FA Cup Final: Five trends set to sway the Arsenal v Aston Villa outcome


Meet the club that love a cup final

Arsenal are seeking to become the most decorated team in FA Cup history with a 12th triumph and have a recent final record befitting of such ambitions, prevailing in the past four that they have fought and six of a total seven across the Premier League era. Aston Villa have reached the FA Cup final just once previously this century – a losing effort to Chelsea in 1999/00 – and were also beaten in their lone League Cup final venture in that timeframe against Manchester United in 2009/10. That perhaps explains the Gunners’ [1.32] outright favouritism.

New Manager Boom: The FA Cup Edition

Tim Sherwood isn’t the first manager to participate in an FA Cup final within months of taking charge of a club. Two other post-Christmas appointments earned the opportunity this century and both got their hands on the trophy, with Guus Hiddink overseeing Chelsea’s 2008/09 victory over Everton and Roberto Di Matteo guiding the Blues past Liverpool in 2011/12. Both enjoyed a 2-1 success, which Sherwood’s Aston Villa are [22.0] to replicate.


More managerial matters

Less encouraging for Sherwood were the results of his two prior tactical jousts with Arsene Wenger while setting percentage-related records at Tottenham: a 2-0 Emirates reverse in the FA Cup and 1-0 White Hart Lane defeat in the Premier League. Spurs took three points from the two meetings pre-Sherwood and four from the two since, so the numbers don’t reflect well on Aston Villa’s relegation-resisting boss. The club also had a rough time against Arsenal this term, losing the league double header 3-0 and 5-0 under Paul Lambert. Wenger’s men are [2.6] to win to nil.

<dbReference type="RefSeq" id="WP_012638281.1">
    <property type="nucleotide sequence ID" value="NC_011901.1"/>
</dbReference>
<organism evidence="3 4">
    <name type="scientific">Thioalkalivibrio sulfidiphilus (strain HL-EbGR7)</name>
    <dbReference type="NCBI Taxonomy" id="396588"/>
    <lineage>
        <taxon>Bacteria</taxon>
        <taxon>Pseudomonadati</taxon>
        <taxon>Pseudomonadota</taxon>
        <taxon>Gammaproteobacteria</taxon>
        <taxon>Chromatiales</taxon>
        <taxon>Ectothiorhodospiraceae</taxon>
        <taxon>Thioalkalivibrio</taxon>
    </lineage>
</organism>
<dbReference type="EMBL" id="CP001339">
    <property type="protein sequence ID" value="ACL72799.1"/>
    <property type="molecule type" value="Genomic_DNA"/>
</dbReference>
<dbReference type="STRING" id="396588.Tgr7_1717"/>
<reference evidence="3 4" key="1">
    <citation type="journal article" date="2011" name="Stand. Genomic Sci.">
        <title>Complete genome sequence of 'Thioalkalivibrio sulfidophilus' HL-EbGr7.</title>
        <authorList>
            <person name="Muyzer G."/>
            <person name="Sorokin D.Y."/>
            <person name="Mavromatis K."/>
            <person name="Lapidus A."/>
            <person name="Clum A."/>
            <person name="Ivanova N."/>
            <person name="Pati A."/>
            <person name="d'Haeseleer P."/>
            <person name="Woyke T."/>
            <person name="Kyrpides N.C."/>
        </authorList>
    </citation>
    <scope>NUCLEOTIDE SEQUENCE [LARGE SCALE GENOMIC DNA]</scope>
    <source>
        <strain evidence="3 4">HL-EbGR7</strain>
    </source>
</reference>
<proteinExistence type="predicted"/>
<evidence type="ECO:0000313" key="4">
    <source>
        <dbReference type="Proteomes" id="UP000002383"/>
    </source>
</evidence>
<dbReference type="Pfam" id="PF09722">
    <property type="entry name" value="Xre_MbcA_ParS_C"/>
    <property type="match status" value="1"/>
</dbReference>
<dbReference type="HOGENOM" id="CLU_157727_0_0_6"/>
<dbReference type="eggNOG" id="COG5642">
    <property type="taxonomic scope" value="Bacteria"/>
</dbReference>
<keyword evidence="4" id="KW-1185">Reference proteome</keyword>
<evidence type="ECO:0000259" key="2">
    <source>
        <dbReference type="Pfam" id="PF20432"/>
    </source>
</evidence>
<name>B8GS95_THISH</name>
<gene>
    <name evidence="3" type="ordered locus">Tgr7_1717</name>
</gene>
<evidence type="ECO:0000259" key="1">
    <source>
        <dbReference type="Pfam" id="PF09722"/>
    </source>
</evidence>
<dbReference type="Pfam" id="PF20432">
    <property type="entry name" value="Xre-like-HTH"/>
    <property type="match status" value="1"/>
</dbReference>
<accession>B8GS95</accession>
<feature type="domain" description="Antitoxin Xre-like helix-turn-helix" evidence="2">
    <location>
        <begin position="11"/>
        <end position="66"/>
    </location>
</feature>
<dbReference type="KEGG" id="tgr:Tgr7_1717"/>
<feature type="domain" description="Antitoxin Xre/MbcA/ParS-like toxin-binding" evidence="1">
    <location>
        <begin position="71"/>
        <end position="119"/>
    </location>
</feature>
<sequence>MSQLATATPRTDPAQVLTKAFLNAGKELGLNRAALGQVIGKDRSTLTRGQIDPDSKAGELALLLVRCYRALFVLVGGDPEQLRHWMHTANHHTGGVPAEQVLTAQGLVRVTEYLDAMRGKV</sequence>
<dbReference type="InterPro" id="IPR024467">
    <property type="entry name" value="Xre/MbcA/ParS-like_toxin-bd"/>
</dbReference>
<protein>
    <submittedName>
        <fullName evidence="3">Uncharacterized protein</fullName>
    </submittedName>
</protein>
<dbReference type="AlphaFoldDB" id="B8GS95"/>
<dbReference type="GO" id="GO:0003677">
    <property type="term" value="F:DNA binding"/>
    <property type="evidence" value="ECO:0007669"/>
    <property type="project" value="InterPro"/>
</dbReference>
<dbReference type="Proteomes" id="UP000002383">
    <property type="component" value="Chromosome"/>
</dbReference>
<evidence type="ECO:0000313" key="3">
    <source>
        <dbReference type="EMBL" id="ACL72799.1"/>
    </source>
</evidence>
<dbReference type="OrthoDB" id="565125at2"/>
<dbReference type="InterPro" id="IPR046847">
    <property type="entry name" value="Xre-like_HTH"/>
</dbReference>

This isn’t England’s cup

Ukip voters, prepare to rage: the FA Cup hasn’t been won by the side that named more English outfield starters since 2001/02 when, get this, Arsenal’s fabulous four (Ashley Cole, Sol Campbell, Tony Adams and Ray Parlour) were too much for Chelsea’s two (Graeme Le Saux and Frank Lampard). There have been eight finals since in which one team have been more Anglo-centric than their opponents and on every occasion they were denied. Who does this favour? Even discounting the potentially Irish Jack Grealish, Aston Villa selected five Englishmen to Arsenal’s two in their semi-final clashes.


The (ir)relevance of Villa’s shabby finish

There is a disparity in the momentum being carried into the game: whereas Arsenal signed off the season with a 4-1 beating of West Brom, Aston Villa suffered successive defeats. This shouldn’t be of serious concern to the midlanders, as three of the last five finals in which one side went in on a win and the other on a loss ended with the supposedly form-shorn squad celebrating, including Arsenal against Manchester United in 2004/05 and Wigan against Manchester City in 2012/13. Villa are [4.1] to lift the cup.